High Voltage Software
High Voltage Software, Inc. (HVS) is an American video game developer based in Hoffman Estates, Illinois. Founded in April 1993 by Kerry J. Ganofsky, the company is best known for developing Lego Racers (1999), Hunter: The Reckoning (2002) and The Conduit (2009).
|Industry||Video game industry|
|Founded||April 23, 1993|
|Founder||Kerry J. Ganofsky|
Number of employees
High Voltage Software was founded by Kerry J. Ganofsky on April 23, 1993, following his graduation from college. Out of Hoffman Estates, Illinois, a suburb of Chicago, the company started out with four employees and used old doors set on top of sawhorses as desks. In June 2006, the company had 160 employees.
In 2008 interviews, High Voltage leadership expressed interest in improving the quality of contemporary third-party Wii games. The company developed Quantum3, a game engine that specifically targets Wii deployment. The engine itself had been used in several previous titles made by the developer, but was heavily upgraded for higher performance on Wii.
Since that time, High Voltage Software has been active in eighth generation software, developing ports for Injustice: Gods Among Us, Mortal Kombat X and Saints Row: Re-Elected, as well as leading development on Saints Row: Gat out of Hell.
High Voltage Software remains focused on emerging technology and new markets. At Electronic Entertainment Expo 2015, High Voltage and Oculus VR announced the development of Damaged Core. A playable demo was available at the Oculus booth, featuring hands-on gameplay which showcased the first-person shooter genre on the Oculus hardware. The title released as an Oculus Rift exclusive in August 2016 to critical acclaim. The company's second VR title, Dragon Front, released less than three months later as a cross-platform title on Oculus Rift and Samsung Gear VR.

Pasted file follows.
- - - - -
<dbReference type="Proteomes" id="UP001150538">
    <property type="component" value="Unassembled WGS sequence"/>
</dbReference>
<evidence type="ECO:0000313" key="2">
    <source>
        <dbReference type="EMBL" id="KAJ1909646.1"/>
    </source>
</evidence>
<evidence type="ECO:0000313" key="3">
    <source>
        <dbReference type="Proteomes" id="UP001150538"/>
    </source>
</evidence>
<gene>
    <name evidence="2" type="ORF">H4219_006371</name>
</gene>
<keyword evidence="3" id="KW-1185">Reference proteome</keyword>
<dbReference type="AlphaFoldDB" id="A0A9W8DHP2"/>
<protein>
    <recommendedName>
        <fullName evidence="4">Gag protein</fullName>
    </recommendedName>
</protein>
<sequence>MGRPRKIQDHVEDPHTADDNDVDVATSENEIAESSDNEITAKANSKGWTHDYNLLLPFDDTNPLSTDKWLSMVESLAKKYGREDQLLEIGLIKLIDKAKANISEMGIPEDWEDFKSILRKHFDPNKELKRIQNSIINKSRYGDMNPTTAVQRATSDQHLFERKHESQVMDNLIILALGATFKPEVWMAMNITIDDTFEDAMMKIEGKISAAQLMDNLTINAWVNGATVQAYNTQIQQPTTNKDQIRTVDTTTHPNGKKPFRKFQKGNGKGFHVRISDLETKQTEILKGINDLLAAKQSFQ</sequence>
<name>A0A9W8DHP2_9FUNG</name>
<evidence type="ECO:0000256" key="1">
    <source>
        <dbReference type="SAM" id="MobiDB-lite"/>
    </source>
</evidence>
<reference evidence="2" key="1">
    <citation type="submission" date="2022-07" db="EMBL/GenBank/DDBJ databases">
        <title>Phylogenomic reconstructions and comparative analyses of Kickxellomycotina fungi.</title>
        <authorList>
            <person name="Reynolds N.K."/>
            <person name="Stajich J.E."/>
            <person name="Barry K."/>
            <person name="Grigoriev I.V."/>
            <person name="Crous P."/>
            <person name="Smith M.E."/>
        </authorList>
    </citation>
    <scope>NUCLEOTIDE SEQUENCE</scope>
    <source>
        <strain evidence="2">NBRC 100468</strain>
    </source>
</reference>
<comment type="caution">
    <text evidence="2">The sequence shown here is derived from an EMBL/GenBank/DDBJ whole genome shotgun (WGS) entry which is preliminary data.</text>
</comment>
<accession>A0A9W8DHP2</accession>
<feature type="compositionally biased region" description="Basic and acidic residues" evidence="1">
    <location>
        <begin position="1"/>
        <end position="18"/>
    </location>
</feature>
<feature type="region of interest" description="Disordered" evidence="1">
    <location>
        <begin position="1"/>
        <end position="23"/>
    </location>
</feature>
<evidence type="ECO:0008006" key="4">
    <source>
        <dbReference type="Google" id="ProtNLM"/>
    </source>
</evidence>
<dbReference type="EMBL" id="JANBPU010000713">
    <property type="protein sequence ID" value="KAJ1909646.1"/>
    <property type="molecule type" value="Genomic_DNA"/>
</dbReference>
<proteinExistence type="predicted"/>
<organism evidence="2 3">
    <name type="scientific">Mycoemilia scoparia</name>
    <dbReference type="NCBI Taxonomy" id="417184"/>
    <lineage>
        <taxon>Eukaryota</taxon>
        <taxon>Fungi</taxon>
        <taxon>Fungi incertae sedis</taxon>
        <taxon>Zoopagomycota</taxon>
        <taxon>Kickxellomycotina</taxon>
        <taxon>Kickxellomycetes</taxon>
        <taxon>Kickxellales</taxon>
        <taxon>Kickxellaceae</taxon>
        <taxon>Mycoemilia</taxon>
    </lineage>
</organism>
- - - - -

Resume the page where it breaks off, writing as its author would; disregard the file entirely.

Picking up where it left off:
On December 17, 2014, Ganofsky announced that High Voltage would be opening a satellite studio for the company in Place St. Charles in New Orleans. The opening, scheduled for early 2015, would provide 80 new job opportunities in the area, with initial staff transferred from the company's Hoffman Estates headquarters. Through the opening, High Voltage was able to take advantage of local financial incentives, including a US$150,000 performance-based grant to cover relocation costs, workforce training programs and a digital media incentive. Prior to the announcement, Ganofsky also considered opening the studio in Georgia or Florida, but found New Orleans to be a better cultural fit for High Voltage. As a result, talks between economic development leaders in the area and Ganofsky began in October 2013.
- "High Voltage Software turns 15". gamesindustry.biz. Retrieved August 12, 2018.
- "Illinois video game developer to open New Orleans studio, hailed as economic development win". nola.com. Retrieved August 12, 2018.
- "Tour of Chicago - Pt. 1: High Voltage Software". gamasutra.com. Retrieved August 13, 2018.
- "Exclusive First Look: The Conduit". ign.com. April 17, 2008. Retrieved August 12, 2018.
- Staff, Gamespot (July 7, 2008). "Q&A: Eric Nofsinger channels The Conduit". gamespot.com. Retrieved August 12, 2018.
- Casamassina, Matt (April 17, 2008). "Exclusive First Look: The Conduit". ign.com. Retrieved August 12, 2018.
- "Saints Row 4: Re-Elected coming to PS4 and Xbox One, $30 this January". polygon.com. Retrieved August 12, 2018.
- "'Damaged Core' Review: Meet The New King of VR Shooters". uploadvr.com. August 30, 2016. Retrieved August 12, 2018.
- "Dragon Front Open Beta Launches Today". vrfocus.com. Retrieved August 12, 2018.
- "High Voltage to open New Orleans studio". gamesindustry.biz. Retrieved August 12, 2018.
- "High Voltage opening New Orleans studio". mcvuk.com. Retrieved August 12, 2018.
- Wawro, Alex. "Chicago's High Voltage plans New Orleans expansion". gamasutra.com. Retrieved August 12, 2018.